Biden's 'Summit for Democracy' to urge commitment from participants
Participants of the U.S.-sponsored Democracy Summit will be expected to “deliver on both domestic and international commitments that advance democracy, fight corruption, and protect human rights,” a White House National Security Council spokesperson told Ahval on Tuesday.
Last week, U.S. President Joe Biden, while responding to a question over China during his first press briefing after taking office, once again referred to the Democracy Summit, and said that he was going to “invite an alliance of democracies to come here to discuss the future”.
Biden vowed to organise a summit with democracies around the world in his first year as the president in the run up to the election in a bid to bring back multilateralism and tackle international issues including corruption of politicians.
“The triumph of democracy and liberalism over fascism and autocracy created the free world. But this contest does not just define our past. It will define our future, as well,” Biden said in an article published in Foreign Affairs' March-April 2020 issue.
The fight between democracy and autocracy is the defining struggle for Biden’s vision, and may perhaps evolve into the Biden doctrine.
Biden has been in office for only two months, and there have already been plenty of quotes from his officials speaking about democracy and human rights, in general terms as well as specifically on Turkey.
In the same Foreign Affairs article, Biden said that the summit would “bring together the world’s democracies to strengthen our democratic institutions, honestly confront nations that are backsliding, and forge a common agenda”.
A National Security Council spokesperson told Ahval that the White House “aim[s] to include both well-established and emerging democracies”, but that the Biden administration didn’t have “a participant list to share at this time”.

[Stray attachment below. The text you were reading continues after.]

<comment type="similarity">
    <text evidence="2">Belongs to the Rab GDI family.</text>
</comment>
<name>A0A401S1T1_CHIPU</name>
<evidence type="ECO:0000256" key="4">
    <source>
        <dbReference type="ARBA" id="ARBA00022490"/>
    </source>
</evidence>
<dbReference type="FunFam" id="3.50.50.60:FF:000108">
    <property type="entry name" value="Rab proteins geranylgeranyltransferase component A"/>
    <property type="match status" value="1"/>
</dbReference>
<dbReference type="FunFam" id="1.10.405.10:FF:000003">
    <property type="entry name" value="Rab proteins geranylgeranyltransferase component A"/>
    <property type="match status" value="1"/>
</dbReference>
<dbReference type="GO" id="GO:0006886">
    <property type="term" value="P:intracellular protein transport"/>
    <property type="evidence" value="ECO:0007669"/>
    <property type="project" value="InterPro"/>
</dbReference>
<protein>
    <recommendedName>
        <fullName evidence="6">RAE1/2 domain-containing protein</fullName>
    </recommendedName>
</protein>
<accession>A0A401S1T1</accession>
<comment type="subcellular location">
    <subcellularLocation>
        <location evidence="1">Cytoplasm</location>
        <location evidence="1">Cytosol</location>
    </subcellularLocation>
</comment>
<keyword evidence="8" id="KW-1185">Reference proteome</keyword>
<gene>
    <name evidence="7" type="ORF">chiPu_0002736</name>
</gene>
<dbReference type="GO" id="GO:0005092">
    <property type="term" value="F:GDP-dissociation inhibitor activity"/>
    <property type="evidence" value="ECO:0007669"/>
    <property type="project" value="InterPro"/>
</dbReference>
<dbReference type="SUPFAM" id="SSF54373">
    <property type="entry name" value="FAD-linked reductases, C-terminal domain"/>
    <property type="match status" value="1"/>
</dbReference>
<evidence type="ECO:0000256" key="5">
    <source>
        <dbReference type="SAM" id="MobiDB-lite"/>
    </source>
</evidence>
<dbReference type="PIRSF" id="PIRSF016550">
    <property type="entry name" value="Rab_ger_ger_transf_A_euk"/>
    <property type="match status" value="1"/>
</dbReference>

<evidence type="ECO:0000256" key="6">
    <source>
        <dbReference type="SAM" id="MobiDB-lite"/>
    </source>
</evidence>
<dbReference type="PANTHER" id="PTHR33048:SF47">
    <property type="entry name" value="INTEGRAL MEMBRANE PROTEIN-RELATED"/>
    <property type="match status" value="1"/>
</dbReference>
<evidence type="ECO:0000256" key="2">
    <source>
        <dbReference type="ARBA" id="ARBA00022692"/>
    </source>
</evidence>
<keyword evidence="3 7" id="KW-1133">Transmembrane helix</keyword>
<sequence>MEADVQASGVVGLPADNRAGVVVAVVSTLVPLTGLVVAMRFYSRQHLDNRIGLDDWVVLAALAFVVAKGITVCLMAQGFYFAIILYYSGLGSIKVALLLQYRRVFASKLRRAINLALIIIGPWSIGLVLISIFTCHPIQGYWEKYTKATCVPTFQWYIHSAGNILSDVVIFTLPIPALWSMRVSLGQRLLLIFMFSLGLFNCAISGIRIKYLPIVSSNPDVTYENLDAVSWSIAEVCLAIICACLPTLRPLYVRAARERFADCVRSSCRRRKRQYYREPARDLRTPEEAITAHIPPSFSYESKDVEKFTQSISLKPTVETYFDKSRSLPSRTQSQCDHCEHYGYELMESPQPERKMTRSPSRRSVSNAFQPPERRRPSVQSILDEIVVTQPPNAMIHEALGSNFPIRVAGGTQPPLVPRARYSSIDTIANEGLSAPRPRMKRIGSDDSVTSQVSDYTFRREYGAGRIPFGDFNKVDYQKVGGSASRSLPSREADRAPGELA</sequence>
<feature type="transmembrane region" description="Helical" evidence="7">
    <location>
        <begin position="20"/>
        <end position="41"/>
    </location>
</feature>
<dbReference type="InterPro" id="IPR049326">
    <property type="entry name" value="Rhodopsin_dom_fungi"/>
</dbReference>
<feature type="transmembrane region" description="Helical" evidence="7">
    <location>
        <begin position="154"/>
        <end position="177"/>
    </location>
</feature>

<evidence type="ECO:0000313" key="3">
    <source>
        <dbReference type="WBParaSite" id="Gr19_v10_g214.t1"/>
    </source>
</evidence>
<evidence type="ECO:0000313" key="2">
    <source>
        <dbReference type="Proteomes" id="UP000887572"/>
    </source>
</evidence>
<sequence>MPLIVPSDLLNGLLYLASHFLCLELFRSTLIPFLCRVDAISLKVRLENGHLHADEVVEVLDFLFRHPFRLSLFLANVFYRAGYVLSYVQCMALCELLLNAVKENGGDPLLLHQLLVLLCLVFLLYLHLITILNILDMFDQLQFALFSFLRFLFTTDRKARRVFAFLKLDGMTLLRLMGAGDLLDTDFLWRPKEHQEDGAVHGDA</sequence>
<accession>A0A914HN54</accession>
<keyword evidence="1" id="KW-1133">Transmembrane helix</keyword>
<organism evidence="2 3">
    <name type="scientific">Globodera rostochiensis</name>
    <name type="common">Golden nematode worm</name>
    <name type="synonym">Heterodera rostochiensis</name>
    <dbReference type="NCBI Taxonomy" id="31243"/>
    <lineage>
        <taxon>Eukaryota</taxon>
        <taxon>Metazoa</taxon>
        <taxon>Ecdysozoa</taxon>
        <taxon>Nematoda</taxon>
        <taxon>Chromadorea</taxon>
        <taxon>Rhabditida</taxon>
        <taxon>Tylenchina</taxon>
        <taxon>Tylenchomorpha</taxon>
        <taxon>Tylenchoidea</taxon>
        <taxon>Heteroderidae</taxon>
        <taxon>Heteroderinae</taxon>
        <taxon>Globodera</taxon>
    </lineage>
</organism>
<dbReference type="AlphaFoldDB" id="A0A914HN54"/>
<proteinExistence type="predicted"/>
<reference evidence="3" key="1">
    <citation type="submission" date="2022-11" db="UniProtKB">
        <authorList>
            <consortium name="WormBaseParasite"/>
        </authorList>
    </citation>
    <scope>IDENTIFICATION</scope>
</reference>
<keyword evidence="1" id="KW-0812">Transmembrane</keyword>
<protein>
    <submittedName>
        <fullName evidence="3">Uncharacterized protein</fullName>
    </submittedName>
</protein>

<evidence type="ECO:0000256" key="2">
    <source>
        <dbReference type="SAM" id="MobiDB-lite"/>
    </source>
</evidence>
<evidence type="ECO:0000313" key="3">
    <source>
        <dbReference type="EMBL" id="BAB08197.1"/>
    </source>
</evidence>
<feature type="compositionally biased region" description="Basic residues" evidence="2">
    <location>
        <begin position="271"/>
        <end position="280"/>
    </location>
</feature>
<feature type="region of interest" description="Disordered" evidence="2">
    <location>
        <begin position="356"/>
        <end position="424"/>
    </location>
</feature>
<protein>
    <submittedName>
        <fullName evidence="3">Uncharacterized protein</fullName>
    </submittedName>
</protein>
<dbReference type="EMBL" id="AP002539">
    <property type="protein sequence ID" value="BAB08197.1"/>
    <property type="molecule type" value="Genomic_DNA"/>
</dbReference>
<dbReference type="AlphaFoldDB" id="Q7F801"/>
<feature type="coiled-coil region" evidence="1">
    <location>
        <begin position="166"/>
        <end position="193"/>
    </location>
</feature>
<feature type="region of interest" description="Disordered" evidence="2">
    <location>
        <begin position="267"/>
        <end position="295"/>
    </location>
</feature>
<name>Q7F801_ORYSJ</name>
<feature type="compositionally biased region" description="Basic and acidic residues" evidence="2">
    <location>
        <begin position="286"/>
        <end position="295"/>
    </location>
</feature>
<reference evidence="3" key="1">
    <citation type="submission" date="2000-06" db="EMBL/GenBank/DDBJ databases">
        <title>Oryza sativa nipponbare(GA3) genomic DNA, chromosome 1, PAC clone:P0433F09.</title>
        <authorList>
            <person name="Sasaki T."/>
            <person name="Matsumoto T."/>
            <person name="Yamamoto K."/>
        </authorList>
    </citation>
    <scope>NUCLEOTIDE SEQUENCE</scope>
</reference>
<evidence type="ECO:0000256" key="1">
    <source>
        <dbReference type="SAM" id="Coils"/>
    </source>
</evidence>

Such an organisation will work to galvanise “significant new country commitments in three areas: fighting corruption, defending against authoritarianism, and advancing human rights in their own nations and abroad,” according to Biden.
To push back countries like Russia or China, Biden said in last week’s press briefing that the United States “(has) to have democracies working together”.
During a Feb.19 speech addressing the Munich Security Conference via tele-conference Biden once again put the democracy fight in the centre of his foreign policy vision, stating, “I believe with every ounce of my being that democracy must prevail.”
Planning for the summit is currently in preliminary development, the White House official told Ahval, and that additional information would be made available in time.
Even though Biden and Turkish President Recep Tayyip Erdoğan haven’t spoken on the phone yet, the former has described the latter as an autocrat and sees him as a leader that embodies all the hallmarks of an autocratic leader.
In such a juncture, Erdoğan's record on human rights, fighting against corruption and advancing democracy all fail. Will Biden try to get Erdoğan in the democracies and emerging democracies summit to put some responsibilities to deliver the results or left him out to punish further? Nobody knows.
There will be a debate within the State Department between human rights backers, who argue against including backsliding democracies, and ambassadors who argue that certain important states can’t not be invited, U.S. Representative Tom Malinowski said on a panel at the International Anti-Corruption Conference in December.
“Turkey is a great example,” Malinowski, a former Assistant Secretary of State for Democracy, Human Rights, and Labor, said.
“They’re a NATO country, they’ve got an elected president, an elected parliament, and at the same time hundreds, thousands of lawyers, judges, activists (are) in prison and (there has been) severe crackdown on civil liberties for the last several years,” Malinowski added.